The Fresh Loaf

News & Information for Amateur Bakers and Artisan Bread Enthusiasts

No Knead Detmolder Method for Rye Loaf

sasidhar79's picture
sasidhar79

No Knead Detmolder Method for Rye Loaf

Hi 

I am looking for method that combines No Knead method and Detmolder method. 

Please let me know if anybody has ever tried this combination and please let me know if it can be done.The reason I need this method is because I do not have a kitchen mixer to knead the dough as required for detmolder method. 

thank you

 

regards

sasi

Juergen Krauss's picture
Juergen Krauss

Hi Sasi,

I do this a lot. The bulk proof is usually 1 hour (if you use the yeast) - fold twice, at 15 min and at 30 min.

From 40% rye upwards you won't see much gluten development, but the dough still improves.

Cheers,

Juergen

sasidhar79's picture
sasidhar79

I am sorry, I am new to baking,  I could not understand your instructions can please elaborate them.

 

thank you

 

sasi

Juergen Krauss's picture
Juergen Krauss

sasi,

In order to better understand how I can help you may I ask some questions in return:

1. What kind of rye bread are you aiming for? Pure rye, or a rye/wheat mix?

2. What recipes do you want to use? Where did you get them from?

3. Are you looking at specific processes, e.g. 3-stage?

4. What is your experience with sourdough?

Best Wishes,

Juergen

sasidhar79's picture
sasidhar79

Hi Juergen

I am looking at,

1. 50% rye and 50% bread flour

2. I want to use Detmolder method/recipe from Hammelman's book "Bread"

3. I am looking at the 3 stage process but I do not have a mixer for kneading hence I would like to do a "No Knead"  approach as time is not a constraint.

4.I have been baking with sourdough for about 2 years, mostly no knead method.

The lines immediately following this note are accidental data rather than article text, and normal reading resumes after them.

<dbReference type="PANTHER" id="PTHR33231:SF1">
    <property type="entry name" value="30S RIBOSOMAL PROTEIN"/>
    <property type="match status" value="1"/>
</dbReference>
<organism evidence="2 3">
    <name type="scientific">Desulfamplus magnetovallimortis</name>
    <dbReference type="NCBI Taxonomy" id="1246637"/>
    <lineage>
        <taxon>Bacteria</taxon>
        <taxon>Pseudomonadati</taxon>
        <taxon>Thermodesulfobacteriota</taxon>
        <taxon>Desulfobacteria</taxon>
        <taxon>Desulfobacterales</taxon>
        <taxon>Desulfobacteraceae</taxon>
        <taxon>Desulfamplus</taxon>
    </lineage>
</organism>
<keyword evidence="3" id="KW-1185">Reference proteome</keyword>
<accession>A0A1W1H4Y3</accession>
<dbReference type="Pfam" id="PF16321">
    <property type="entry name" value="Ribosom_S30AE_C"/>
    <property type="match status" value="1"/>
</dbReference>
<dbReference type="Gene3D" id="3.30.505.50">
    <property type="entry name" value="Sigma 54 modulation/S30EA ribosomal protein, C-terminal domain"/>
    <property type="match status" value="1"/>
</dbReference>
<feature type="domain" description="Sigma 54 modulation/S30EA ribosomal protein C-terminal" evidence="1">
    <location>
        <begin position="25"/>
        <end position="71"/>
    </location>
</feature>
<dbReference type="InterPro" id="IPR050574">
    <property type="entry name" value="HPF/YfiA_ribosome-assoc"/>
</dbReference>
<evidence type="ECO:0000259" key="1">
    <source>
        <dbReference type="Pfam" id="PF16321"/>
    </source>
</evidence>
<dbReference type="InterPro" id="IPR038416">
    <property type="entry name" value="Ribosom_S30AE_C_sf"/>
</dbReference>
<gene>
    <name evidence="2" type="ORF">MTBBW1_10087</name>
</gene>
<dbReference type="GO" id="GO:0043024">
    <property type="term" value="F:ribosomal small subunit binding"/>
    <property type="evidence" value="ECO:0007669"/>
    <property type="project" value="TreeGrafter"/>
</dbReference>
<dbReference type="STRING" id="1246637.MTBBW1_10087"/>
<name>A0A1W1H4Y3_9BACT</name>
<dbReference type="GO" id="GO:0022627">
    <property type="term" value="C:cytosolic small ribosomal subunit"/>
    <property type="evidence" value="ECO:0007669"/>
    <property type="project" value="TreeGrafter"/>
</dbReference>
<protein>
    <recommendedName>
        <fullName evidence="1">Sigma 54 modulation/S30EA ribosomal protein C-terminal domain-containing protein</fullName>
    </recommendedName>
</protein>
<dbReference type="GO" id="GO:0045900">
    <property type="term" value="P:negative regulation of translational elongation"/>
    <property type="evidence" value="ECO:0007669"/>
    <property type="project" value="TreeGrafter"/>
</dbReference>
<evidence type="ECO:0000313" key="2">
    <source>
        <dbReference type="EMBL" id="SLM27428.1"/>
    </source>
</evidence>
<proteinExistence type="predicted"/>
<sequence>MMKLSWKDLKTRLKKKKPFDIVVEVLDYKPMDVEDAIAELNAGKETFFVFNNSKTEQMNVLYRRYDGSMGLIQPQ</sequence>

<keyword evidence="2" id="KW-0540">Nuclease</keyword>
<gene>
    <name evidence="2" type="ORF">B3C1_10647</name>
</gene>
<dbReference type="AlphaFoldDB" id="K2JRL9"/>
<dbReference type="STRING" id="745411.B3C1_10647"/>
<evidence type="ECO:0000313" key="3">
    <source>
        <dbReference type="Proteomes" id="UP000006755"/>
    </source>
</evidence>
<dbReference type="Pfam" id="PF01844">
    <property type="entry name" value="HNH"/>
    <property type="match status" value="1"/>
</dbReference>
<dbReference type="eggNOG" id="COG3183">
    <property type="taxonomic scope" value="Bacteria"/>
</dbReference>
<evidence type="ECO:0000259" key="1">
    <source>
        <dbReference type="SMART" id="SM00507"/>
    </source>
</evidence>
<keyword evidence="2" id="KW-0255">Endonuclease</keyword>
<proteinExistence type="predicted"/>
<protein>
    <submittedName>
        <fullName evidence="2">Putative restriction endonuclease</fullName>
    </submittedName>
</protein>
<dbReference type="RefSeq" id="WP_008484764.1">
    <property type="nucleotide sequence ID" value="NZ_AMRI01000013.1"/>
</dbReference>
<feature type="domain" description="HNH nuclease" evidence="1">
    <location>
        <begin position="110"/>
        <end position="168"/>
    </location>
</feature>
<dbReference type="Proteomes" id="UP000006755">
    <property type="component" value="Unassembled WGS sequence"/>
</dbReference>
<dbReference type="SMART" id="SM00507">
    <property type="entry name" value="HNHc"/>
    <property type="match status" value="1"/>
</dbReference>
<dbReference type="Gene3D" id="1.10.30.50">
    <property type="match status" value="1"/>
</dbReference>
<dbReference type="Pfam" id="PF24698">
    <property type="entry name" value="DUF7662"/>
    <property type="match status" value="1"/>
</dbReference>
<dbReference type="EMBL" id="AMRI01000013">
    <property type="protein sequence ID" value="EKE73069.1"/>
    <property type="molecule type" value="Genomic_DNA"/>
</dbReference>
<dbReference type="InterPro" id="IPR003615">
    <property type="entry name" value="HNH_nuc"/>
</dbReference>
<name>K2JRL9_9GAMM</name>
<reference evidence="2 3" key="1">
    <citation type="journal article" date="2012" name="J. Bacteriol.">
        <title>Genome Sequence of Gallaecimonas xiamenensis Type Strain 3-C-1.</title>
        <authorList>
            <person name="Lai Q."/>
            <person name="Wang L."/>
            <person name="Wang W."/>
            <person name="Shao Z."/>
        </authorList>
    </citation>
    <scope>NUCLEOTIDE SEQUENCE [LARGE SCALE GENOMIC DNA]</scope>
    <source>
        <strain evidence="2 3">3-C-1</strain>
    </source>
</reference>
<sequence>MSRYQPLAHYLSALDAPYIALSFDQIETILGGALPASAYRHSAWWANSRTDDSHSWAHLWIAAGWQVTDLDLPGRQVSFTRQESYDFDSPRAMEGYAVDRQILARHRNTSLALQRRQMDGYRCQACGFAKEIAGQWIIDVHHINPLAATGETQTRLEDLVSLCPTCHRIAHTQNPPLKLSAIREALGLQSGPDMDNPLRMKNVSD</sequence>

thank you

 

regards

sasi

 

Juergen Krauss's picture
Juergen Krauss

His Rye recipes are very good, I would call most of them authentic German.

You are entering a world of endless possibilities there. Welcome!

My main sources about the "Detmolder" methods are Hamelman's book, a blog of a German master baker (Wolfgang Süpke) and the original documents from the Arbeitsgemeinschaft für Getreideforschung in Detmold (AfG), where these methods originated.

Methods? Yes, there are two of them. The three-stage method is very intriguing - with its complexity and precision, and it makes wonderful bread. 

There is also the single-stage method, which also makes great bread, and this is what Hamelman uses for many of the rye recipes where he doesn't use 3-stage Detmolder, essentially all the breads that have a 80% hydration rye starter. He just doesn't use the name.

The AfG published a number of guidelines for bakers giving the main parameters for a sourdough build (hydration, temperature, time) and recommendations how to use it in doughs with varying rye content (30% to 100%)

The use of yeast in their recommendations (as in Hamelman's recipes) is mainly for scheduling: If you follow the recipopes precisely they will tick along almost like a clock; a baker can refill the oven once an hour.

If you follow the instructions from the AfG worksheets and combine them with the techniques given by Hamelman (soaker, scald, added seeds ...) you can very quickly come up with a huge variation of breads.

I have put the instructions for single-stage Detmolder into spreadsheets, you can substitute the sourdough for 3-stage Detmolder sourdough in the final dough without any problems:

https://docs.google.com/spreadsheet/ccc?key=0AkcYHhPxccKtdERlMzlWOEhBQ2Z5c1Z0MUZYRGVTZlE

You can export this as an Excel spreadsheet; the formulas will work then.

Look at these for some other possibilities:

http://www.thefreshloaf.com/node/23830/german-baking-day

http://www.thefreshloaf.com/node/23956/detmolder-sourdough-and-without-yeast-comparison

http://www.thefreshloaf.com/node/28511/my-ultimate-caraway

But now back to your initial question:

With 50% rye you won't see much Gluten development - as a rule of thumb treat a dough with less than 50% rye like a wheat dough and doughs with more than 50% rye as a rye dough (sticky, use wet hands, don't worry about the mess...)

Mixing of these high % ryes is not so important - it mainly aids to hydrate the flour. 

You can try several approaches: 

1. Just mix until the dough is well hydrated, then bulk ferment

2. Just mix until the dough is well hydrated, then bulk ferment, stretch and fold after 20 minutes

3. Autolyse the bread flour before mixing

In this post are links to the original documents (in German) I mentioned above:

http://www.thefreshloaf.com/node/28726/german-sour-dough-starter#comment-217424

Happy Experimenting,

Jürgen

sasidhar79's picture
sasidhar79

thank you very much